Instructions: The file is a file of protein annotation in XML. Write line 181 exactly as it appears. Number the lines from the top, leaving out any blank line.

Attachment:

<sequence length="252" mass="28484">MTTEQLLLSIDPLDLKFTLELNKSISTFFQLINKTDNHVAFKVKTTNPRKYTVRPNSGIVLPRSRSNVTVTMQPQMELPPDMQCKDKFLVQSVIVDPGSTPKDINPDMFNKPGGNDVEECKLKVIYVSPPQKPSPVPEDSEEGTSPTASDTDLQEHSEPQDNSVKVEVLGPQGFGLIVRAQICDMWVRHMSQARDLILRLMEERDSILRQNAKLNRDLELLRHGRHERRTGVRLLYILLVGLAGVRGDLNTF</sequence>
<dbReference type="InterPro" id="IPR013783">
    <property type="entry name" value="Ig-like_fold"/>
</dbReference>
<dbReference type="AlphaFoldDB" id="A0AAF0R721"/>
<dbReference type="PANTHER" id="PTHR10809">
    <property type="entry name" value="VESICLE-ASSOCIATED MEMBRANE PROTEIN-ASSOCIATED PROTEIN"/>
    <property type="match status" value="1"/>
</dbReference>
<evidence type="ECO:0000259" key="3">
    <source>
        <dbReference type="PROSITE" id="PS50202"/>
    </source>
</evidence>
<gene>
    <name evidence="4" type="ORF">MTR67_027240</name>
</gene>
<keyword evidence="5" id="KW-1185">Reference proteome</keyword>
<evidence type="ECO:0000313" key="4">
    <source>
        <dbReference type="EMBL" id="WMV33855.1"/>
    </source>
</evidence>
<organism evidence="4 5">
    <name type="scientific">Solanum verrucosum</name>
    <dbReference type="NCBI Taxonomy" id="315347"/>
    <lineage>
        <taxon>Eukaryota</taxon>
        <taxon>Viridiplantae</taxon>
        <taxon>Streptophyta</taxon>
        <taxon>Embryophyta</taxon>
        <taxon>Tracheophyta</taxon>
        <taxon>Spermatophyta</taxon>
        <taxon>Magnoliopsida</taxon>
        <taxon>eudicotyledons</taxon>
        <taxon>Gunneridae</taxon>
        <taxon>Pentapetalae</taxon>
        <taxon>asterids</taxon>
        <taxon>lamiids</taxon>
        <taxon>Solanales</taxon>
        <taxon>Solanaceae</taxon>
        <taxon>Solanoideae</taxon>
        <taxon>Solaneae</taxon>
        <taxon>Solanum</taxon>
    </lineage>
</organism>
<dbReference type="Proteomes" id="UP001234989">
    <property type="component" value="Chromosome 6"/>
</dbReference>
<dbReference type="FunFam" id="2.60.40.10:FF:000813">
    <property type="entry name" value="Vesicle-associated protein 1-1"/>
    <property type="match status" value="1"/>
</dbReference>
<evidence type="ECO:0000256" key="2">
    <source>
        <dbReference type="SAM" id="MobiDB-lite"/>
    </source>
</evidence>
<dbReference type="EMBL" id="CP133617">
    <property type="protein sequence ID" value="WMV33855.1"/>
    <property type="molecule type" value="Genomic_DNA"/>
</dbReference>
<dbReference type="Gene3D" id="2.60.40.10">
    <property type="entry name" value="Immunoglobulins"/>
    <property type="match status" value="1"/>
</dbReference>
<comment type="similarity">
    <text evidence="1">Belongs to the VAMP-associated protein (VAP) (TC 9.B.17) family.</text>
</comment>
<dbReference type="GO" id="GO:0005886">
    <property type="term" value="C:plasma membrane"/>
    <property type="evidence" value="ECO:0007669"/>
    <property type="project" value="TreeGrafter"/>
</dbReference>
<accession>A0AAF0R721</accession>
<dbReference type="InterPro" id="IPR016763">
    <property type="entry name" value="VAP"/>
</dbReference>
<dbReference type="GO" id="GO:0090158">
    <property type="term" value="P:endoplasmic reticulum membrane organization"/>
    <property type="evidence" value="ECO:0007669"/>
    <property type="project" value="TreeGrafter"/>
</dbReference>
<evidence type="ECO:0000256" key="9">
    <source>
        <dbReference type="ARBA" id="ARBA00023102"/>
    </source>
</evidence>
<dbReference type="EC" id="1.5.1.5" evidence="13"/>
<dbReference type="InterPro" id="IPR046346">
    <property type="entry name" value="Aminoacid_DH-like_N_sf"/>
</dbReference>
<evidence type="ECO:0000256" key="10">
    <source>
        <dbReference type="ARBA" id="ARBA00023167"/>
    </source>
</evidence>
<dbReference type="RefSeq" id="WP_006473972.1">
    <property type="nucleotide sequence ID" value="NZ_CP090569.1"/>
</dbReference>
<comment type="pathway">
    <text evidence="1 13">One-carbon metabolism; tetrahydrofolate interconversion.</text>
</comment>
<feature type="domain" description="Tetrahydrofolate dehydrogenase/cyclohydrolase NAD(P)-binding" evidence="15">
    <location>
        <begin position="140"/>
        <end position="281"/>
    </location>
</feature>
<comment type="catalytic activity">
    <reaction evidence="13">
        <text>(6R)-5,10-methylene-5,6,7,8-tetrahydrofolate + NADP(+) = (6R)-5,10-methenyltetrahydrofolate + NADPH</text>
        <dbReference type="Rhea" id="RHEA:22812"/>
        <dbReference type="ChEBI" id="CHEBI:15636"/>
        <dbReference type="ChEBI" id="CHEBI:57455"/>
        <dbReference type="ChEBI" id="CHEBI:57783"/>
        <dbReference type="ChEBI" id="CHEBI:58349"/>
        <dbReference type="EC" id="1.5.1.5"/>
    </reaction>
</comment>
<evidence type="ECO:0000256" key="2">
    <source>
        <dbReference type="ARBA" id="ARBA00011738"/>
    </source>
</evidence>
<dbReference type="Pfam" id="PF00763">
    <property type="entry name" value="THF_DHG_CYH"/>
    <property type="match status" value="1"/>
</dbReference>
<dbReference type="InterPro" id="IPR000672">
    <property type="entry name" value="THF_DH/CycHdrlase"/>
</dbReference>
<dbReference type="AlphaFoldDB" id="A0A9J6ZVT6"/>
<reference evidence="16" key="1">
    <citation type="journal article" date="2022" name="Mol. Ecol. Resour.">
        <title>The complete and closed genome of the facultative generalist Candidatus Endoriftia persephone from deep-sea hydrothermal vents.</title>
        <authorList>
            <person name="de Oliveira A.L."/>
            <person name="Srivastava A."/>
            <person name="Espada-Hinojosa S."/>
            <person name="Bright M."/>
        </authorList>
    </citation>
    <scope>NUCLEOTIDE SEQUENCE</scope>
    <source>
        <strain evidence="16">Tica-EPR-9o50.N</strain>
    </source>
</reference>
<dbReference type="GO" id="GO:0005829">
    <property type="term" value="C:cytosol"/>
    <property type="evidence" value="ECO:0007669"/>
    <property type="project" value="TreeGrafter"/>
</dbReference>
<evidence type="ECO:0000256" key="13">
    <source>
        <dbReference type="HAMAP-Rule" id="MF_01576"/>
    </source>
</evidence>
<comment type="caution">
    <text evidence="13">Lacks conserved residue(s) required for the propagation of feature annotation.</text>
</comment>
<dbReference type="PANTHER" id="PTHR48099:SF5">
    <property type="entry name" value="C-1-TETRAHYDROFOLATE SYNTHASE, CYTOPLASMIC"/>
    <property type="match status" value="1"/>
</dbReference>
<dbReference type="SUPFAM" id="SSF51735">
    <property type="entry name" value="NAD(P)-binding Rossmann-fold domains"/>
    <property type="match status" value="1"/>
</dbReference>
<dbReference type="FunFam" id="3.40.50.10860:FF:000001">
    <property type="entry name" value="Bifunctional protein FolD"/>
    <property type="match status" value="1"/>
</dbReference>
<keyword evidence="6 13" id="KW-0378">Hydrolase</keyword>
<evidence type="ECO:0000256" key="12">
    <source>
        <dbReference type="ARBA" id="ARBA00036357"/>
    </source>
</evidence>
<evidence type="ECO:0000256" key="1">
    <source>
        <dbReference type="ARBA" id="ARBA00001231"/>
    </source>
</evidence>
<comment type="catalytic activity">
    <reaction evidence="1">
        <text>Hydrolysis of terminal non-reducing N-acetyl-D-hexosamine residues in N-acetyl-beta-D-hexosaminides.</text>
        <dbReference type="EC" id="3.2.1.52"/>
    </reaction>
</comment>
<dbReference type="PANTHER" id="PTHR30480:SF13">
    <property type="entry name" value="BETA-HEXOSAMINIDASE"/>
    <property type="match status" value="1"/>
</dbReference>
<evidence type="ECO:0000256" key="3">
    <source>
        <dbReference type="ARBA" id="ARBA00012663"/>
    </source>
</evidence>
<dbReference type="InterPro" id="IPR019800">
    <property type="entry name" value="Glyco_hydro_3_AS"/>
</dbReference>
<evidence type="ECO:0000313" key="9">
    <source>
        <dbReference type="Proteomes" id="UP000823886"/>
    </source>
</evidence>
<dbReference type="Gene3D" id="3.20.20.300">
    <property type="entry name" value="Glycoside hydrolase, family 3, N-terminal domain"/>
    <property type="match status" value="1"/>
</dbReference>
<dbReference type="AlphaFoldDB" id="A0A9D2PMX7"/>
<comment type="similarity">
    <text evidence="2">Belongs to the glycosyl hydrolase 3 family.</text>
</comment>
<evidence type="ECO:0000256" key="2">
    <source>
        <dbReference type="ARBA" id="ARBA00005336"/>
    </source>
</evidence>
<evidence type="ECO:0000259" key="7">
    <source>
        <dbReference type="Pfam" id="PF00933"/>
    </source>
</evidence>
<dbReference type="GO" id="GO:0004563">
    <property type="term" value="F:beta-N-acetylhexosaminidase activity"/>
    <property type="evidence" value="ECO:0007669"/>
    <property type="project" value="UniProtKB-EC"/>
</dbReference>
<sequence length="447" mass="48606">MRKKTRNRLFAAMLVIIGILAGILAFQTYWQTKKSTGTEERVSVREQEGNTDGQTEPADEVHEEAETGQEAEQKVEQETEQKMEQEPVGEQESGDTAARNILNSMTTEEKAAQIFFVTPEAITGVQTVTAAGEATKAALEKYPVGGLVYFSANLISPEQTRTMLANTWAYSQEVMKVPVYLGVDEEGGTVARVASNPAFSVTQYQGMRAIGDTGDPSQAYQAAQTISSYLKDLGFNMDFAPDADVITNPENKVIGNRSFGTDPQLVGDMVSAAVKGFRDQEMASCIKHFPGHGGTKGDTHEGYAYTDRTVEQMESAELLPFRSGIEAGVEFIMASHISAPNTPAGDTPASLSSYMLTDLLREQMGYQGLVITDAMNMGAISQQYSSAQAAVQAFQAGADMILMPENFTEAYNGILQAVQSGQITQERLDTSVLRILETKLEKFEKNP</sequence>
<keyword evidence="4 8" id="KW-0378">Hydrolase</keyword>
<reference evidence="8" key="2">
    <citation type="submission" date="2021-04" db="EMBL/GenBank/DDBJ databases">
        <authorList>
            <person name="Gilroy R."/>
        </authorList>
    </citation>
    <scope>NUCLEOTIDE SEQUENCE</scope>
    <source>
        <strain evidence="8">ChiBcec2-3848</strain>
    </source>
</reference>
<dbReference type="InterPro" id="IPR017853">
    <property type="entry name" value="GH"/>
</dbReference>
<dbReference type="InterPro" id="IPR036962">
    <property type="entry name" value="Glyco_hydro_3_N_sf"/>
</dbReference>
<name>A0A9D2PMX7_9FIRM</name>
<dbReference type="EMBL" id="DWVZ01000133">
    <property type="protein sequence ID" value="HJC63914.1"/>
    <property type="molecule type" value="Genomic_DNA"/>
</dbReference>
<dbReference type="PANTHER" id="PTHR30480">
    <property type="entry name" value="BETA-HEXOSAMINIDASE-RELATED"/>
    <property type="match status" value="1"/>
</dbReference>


    <source>